British Cycling creates new training team for Bikeability
British Cycling is creating a new cycle training team in the first step to meeting the Department for Transport and Cycling England target to provide Bikeability cycle training to half a million young people by 2012.
The new team is part of British Cycling’s existing coaching and education department and follows the Department for Transport’s £140 million cycle funding announcement in January.
Oli Lougheed has joined British Cycling as cycle training manager to head up the new team and British Cycling is currently also recruiting a cycle training officer, with details available on the British Cycling website.
“This is an exciting opportunity for British Cycling to build on the successful Go-Ride training schemes,” said British Cycling chief executive Peter King.
“British Cycling is delighted to be able to be able to contribute to the objectives of Cycling England,” he added. “This project is an important link in the chain of services we can offer to the cycling world in general and to our members in particular.”
Bikeability is Cycling Proficiency for the 21st century and is designed to give young people the skills and confidence to cycle on today’s busy roads. Comprising of three different levels, Level 1 teaches basic skills, Level 2 gives young people the skills to ride on quiet roads and Level 3 teaches the skills required to safely negotiate major roads and junctions. This will enable young people to make local trips, such as riding to school, both safely and conveniently. In addition, it is expected to encourage more young people to join local clubs, get involved in cycle sport and may even nurture future champions.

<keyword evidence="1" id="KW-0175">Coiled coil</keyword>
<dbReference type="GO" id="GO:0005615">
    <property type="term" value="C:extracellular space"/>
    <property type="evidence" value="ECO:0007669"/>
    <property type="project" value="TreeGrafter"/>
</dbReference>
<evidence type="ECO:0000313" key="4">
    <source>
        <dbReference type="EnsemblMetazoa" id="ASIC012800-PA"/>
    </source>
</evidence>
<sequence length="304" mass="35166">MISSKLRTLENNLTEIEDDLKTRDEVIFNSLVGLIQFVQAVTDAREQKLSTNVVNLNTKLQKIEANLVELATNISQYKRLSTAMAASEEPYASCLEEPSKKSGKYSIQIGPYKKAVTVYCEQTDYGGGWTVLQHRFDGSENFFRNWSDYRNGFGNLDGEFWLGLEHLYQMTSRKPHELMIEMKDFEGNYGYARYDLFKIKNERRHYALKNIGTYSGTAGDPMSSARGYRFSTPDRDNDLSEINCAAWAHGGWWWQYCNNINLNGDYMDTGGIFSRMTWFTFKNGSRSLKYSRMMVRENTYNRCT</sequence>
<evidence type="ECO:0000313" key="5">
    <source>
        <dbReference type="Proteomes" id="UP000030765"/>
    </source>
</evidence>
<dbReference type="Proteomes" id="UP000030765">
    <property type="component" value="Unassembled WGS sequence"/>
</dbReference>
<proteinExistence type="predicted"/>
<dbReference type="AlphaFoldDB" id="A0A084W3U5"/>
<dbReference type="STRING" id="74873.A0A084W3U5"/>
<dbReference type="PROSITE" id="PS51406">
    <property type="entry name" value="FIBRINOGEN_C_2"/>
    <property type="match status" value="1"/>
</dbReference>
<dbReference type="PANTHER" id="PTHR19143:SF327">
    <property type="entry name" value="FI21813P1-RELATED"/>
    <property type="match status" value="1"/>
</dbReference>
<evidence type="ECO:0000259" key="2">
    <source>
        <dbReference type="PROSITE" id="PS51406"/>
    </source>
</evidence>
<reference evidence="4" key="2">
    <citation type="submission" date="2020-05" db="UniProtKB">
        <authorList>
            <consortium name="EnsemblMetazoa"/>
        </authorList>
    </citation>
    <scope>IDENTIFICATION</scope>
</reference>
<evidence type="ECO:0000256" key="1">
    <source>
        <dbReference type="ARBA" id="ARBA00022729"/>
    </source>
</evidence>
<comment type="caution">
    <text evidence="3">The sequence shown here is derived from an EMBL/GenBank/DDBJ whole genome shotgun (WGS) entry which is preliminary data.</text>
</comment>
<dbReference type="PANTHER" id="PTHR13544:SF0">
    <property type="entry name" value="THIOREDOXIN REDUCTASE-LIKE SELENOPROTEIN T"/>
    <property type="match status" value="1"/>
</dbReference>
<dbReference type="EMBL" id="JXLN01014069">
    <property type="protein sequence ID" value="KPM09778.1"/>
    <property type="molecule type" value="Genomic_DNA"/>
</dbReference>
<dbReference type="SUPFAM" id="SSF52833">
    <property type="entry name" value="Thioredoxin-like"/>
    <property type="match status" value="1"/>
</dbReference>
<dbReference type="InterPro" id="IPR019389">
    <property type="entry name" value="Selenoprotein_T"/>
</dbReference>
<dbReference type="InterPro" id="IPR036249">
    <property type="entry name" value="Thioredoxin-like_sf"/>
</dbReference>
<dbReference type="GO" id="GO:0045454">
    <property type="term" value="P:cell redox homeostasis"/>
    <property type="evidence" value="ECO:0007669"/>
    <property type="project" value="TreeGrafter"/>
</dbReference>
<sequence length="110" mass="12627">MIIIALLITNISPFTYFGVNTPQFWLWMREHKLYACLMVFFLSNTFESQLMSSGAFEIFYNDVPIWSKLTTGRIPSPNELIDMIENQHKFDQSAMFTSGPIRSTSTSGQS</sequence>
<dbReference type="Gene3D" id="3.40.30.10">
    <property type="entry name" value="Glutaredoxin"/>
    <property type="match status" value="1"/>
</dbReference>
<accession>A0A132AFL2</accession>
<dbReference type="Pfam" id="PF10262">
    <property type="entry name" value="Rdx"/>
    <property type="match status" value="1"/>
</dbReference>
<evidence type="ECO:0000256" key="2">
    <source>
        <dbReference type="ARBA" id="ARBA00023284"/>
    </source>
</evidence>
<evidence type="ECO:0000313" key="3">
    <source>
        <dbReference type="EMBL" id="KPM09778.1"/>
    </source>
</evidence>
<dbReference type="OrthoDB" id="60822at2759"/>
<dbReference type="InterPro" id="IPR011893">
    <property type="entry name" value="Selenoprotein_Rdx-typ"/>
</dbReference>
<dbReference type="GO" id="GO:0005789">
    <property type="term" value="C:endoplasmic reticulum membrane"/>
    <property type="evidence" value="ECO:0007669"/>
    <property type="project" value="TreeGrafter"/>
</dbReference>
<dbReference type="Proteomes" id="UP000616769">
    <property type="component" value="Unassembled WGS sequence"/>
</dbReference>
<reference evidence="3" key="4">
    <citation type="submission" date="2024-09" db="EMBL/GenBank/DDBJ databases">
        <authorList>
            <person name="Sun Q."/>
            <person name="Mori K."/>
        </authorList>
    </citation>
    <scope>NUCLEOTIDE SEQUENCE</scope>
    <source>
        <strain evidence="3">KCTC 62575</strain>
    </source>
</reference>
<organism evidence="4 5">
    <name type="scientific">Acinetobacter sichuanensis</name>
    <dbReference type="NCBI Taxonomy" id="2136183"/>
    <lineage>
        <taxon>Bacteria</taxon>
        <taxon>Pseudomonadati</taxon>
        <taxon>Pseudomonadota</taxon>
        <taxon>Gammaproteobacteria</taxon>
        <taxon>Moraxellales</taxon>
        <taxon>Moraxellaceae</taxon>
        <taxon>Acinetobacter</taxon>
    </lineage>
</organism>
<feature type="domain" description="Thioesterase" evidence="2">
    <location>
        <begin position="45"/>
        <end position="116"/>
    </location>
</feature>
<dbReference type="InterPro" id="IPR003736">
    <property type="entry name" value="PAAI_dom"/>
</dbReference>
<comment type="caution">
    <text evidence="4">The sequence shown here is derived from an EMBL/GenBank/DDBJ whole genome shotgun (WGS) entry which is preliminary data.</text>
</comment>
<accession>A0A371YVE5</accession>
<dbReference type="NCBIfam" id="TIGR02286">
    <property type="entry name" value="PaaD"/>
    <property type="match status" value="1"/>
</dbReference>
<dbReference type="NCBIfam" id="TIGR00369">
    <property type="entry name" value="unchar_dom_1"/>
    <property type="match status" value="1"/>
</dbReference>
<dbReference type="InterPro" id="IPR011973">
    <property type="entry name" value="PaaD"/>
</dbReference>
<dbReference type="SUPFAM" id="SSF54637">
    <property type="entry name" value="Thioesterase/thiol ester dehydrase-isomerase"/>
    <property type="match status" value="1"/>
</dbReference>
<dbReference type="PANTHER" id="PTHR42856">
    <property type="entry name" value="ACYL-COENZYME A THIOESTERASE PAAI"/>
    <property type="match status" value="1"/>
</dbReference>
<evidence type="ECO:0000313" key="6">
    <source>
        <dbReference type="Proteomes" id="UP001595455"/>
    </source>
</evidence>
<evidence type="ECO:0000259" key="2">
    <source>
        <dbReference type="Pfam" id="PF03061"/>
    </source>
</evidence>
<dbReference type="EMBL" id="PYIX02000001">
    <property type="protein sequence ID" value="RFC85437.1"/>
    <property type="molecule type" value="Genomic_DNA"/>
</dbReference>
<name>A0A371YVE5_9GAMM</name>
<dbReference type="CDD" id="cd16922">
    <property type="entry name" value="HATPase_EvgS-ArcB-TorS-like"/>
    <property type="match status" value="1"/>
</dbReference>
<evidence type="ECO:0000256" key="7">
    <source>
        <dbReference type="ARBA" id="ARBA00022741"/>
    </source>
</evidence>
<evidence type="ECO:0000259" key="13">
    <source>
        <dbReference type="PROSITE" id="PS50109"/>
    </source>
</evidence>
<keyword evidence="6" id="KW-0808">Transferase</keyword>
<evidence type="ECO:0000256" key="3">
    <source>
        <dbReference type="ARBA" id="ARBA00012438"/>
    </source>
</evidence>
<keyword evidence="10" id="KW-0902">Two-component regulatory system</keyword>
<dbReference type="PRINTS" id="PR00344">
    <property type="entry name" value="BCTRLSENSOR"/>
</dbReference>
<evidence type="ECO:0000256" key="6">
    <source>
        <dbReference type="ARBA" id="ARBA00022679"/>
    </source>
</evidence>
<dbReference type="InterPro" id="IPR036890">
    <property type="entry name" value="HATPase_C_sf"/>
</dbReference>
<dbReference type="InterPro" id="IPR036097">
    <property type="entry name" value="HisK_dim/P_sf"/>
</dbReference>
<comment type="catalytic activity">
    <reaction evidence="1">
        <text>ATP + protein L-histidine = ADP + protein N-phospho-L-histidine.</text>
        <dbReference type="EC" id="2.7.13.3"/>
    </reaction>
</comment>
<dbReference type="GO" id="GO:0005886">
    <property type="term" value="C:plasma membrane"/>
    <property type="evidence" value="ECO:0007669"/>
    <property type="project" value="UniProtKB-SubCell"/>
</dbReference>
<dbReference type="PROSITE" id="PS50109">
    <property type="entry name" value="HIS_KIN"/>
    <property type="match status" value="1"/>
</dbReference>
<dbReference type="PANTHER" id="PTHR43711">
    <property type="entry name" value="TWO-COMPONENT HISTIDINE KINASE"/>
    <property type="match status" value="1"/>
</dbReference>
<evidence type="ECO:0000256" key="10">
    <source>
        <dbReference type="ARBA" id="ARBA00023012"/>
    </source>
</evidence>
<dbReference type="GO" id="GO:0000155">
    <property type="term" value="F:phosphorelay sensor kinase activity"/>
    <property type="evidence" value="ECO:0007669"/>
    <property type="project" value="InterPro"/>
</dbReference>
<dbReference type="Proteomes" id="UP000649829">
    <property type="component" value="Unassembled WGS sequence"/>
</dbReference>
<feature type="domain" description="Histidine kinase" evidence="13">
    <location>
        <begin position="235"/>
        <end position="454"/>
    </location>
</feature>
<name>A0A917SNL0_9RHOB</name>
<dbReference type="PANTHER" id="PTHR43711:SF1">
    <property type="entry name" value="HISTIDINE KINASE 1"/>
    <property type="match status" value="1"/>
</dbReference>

British Cycling’s new cycle training team will work closely with the newly expanded Go-Ride development team to maximize the range of opportunities British Cycling can offer young people.
Bikeability courses are being produced to fit in with British Cycling’s existing Go-Ride coaching programme. This will result in a Go-Ride Bikeability course for young people, with pilot schemes expected to launch from March 2009.
Over the next nine months, British Cycling will also be developing a cycle trainer education course, which is aimed at coaches that have already reached British Cycling’s Level 2 coaching standard, to meet the National Standard for Cycle Training. Completing the course will qualify coaches to deliver the forthcoming Go-Ride Bikeability course in schools, clubs or even to their colleagues, family and friends.
The Bikeability cycle training project complements the work already being done to encourage leisure and commuter cyclists to get more from their cycling through British Cycling’s Everyday Cycling leisure membership.